Thanks, gang. Kenneth, that is not the final location of my cabin, merely a setting in a sort-of dog park/nature preserve behind our housing tract here in So Cal where it has been pretty dry (hence, the dirt). If I ever build my outdoor railroad, the cabing will sit on a slight hill covered in Baby Tears (a ground cover) with a trestle running behind it and all set in the shade under some Pittosporum trees. I have about 200 feet of Aristo track, four wide switches and a plan, but my wife knows that I'm a great starter and a poor (read, "Lazy") finisher, so she won't approve any construction unless I assure her that the job will get completed. So my cabin will join other structures on part of the living room floor, which my wife has graciously deeded to me. As I mentioned, I will have to build a diorama out of blue foam and stuff so that the building has a base. I should do that next, but I get performance anxiety whenever I take on a new modeling technique and I'm afraid to start, as I don't know what problems I'll encounter. I have read dozens of articles on diorama construction, but still have cold feet.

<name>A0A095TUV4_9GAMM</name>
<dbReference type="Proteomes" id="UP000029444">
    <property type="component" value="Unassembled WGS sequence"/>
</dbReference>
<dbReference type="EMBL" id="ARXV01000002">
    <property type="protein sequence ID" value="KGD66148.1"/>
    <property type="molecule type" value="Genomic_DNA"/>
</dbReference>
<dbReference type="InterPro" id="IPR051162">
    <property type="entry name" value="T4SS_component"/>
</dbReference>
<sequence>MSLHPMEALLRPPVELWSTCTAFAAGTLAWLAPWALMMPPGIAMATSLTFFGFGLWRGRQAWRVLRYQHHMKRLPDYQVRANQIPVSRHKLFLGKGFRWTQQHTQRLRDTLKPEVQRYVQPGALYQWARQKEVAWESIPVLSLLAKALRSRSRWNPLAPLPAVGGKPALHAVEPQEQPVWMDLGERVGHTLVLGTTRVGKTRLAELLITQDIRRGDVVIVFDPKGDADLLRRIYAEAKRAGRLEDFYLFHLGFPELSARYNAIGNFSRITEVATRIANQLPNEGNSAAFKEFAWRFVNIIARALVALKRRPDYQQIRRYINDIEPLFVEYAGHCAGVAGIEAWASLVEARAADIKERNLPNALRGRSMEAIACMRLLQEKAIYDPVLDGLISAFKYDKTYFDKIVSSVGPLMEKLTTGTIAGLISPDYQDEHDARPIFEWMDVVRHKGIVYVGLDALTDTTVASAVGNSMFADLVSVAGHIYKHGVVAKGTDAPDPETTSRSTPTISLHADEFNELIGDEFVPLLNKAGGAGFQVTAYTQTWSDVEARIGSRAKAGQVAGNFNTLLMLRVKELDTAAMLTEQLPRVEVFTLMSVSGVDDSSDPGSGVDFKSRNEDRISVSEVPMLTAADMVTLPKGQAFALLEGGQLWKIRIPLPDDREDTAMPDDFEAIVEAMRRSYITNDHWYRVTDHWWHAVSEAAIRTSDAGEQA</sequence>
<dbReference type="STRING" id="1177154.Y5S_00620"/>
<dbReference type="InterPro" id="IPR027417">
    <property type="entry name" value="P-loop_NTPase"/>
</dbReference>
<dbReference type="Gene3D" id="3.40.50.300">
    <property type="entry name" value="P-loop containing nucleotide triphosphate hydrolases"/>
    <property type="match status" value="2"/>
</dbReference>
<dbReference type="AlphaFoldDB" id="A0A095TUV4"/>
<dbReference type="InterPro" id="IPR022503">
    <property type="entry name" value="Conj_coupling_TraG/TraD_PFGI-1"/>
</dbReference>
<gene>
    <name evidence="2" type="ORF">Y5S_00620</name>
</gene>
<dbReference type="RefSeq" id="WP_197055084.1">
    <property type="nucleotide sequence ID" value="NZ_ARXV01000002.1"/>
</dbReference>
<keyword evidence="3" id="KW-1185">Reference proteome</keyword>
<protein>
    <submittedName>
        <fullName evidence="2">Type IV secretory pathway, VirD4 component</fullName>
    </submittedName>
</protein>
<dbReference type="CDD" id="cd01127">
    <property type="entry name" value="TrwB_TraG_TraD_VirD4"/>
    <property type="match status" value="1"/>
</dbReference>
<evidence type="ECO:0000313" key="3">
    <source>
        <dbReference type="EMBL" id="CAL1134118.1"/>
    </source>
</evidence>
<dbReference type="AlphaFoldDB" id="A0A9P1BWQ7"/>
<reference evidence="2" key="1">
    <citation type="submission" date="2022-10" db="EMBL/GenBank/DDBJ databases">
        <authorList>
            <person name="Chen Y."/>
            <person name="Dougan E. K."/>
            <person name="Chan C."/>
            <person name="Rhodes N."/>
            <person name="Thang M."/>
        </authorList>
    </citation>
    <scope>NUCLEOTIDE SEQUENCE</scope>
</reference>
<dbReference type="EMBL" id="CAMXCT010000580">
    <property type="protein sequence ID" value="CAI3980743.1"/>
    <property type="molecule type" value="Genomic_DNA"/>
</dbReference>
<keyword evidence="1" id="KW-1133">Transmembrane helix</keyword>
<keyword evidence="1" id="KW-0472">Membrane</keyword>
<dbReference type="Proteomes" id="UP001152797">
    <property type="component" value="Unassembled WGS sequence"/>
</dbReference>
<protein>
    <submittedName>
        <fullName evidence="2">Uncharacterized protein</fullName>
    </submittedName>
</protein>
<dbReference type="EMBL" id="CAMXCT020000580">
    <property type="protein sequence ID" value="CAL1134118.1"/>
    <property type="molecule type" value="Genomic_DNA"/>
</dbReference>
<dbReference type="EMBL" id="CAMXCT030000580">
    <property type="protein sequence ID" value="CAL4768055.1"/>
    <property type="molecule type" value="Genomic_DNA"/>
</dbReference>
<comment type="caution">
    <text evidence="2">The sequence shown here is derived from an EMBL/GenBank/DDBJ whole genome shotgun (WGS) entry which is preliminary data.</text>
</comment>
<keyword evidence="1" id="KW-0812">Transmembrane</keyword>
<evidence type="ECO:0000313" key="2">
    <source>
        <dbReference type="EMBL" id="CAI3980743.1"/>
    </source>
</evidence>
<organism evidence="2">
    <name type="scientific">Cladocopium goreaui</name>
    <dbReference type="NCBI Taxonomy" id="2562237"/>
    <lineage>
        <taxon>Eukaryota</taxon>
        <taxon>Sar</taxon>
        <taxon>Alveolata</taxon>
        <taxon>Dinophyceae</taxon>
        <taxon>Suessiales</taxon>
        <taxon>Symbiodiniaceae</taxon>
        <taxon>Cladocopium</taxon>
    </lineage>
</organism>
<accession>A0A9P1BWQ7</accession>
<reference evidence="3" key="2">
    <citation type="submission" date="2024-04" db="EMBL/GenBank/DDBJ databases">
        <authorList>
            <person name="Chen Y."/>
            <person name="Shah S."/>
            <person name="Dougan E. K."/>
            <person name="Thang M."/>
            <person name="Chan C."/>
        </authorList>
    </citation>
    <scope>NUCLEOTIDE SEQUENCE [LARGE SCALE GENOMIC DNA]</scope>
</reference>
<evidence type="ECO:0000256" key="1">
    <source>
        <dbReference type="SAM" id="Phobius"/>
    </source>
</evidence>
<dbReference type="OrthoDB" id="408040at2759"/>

Dennis, you're right about detailing. Actually, I ordered some hinges and a hasp for the door along the right side of the "basement," but so far the folks at Ozark Miniatures have not sent me my stuff.

One thing that's difficult to do--and this applies especially to the cabin because it's supposed to look weatherbeaten--is to seriously age/beat up your work. The serious finescale modelers do that all the time, but us large scalers seem to fall in love with our creation and leave it untouched, or nearly so. In the cabin's case, I could have broken some of the boards in the foundation, maybe painted them darker and lighter so they don't look so uniform. But at this stage, I was happy just to have finished a project, so I quit while I was ahead.